Patients’ leaders ponder legal challenge against funding cuts to West Norfolk GP surgeries

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Patients’ groups have warned they are considering legal action over plans to cut funding for a group of six West Norfolk GP practices.

Officials have defended their decision to reduce the amount of money given to Vida Healthcare, which runs three surgeries in Lynn, plus sites in Downham, Dersingham and Hunstanton.

But group managers say the cuts, of between £250,000 and £550,000 a year, will mean the 37,000 patients they serve have to wait longer for treatment.

And members of the practices’ patient participation groups (PPGs) have indicated they are likely to join an ongoing legal challenge to similar decisions elsewhere in the country unless the issue is addressed.

Dan O’Connor, a PPG member at the Hollies in Downham, which is one of the affected practices, said: “The whole system is breaking down. It’s very worrying.”

The dispute stems from a national review of contracts instigated by NHS England in 2013.

Ruth Derrett, Locality Director for NHS England (East) said: “We have carried out a review of all Personal Medical Services (PMS) practices as part of a national programme.

“The outcome for some practices in Norfolk was a reduction in funding over a four year period. This funding would then be reinvested into GP services in the area by the local clinical commissioning group, which is best placed to identify appropriate need.

“I can confirm that Vida Healthcare has formally appealed against the results of the review and that the appeal will now be reviewed by the Secretary of State for Health, Jeremy Hunt.”

A spokesman for the West Norfolk clinical commissioning group (CCG) added: “Working in partnership, NHS England, NHS West Norfolk CCG and the Norfolk and Waveney LMC have met with Vida Healthcare to discuss the PMS review, a national process all PMS practices have had to undertake, with discussions focused on the continued delivery of high quality patient-centred services.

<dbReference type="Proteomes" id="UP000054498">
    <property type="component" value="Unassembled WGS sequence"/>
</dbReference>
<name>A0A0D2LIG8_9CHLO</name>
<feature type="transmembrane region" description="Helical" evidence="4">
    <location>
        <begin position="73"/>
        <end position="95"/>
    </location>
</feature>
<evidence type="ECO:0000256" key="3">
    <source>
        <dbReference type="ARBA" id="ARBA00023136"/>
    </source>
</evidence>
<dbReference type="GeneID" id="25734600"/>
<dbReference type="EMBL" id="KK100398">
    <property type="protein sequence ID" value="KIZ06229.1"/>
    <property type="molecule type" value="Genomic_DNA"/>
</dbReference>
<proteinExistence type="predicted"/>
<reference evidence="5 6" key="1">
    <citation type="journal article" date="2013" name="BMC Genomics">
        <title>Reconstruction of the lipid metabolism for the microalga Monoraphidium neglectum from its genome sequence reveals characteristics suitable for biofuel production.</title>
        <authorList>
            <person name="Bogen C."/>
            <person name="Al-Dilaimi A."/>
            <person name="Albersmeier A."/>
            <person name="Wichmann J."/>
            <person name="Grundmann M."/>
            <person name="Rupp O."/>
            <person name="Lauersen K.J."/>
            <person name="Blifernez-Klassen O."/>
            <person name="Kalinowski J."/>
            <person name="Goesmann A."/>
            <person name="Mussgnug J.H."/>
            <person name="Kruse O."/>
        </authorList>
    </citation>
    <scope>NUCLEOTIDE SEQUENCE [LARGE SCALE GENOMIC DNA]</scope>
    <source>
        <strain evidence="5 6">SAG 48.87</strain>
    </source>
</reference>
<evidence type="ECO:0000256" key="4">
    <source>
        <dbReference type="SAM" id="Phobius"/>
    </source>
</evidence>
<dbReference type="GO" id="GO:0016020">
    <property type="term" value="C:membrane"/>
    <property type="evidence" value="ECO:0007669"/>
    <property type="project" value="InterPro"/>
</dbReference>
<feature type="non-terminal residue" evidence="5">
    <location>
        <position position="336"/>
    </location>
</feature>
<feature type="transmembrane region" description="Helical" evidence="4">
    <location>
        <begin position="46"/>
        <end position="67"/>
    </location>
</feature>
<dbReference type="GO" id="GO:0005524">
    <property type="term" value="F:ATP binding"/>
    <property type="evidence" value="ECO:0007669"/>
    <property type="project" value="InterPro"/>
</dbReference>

“As per national guidance, the funding released from the PMS review process will be reinvested locally to support all GP practices within the CCG area.”

But Dr Gareth Allen, Vida Healthcare’s medical director, said they would still be expected to care for the same number of patients as they do at the moment even as more and more money is taken from their budgets.

He said the company, which runs the Gayton Road Health Centre, Fairstead Surgery and St Augustine’s Surgery in Lynn, the Carole Brown Health Centre in Dersingham and the Hunstanton Medical Practice as well as the Hollies, wanted to be open with patients about the cuts.

He said they were trying to work out where savings could be made, but claimed few efficiencies could be found, meaning the impact would be felt directly at the front line.

He added: “Most of our costs are in salaries, so people will have to leave and we’ll have patients waiting longer.”

The current court case was lodged last November by a patient of a practice in Slaithwaite, Yorkshire, where doctors claim a similar review of their contract will slash their budget by more than 40 per cent.

It alleges that NHS England acted illegally in imposing the changes without engaging in adequate public consultation.

The case may become what is known as a class action, where a large number of organisations with similar grievances are represented by a single individual or group.

PPG representatives say they will lobby MPs and senior NHS England bosses before making a final decision on whether to take part.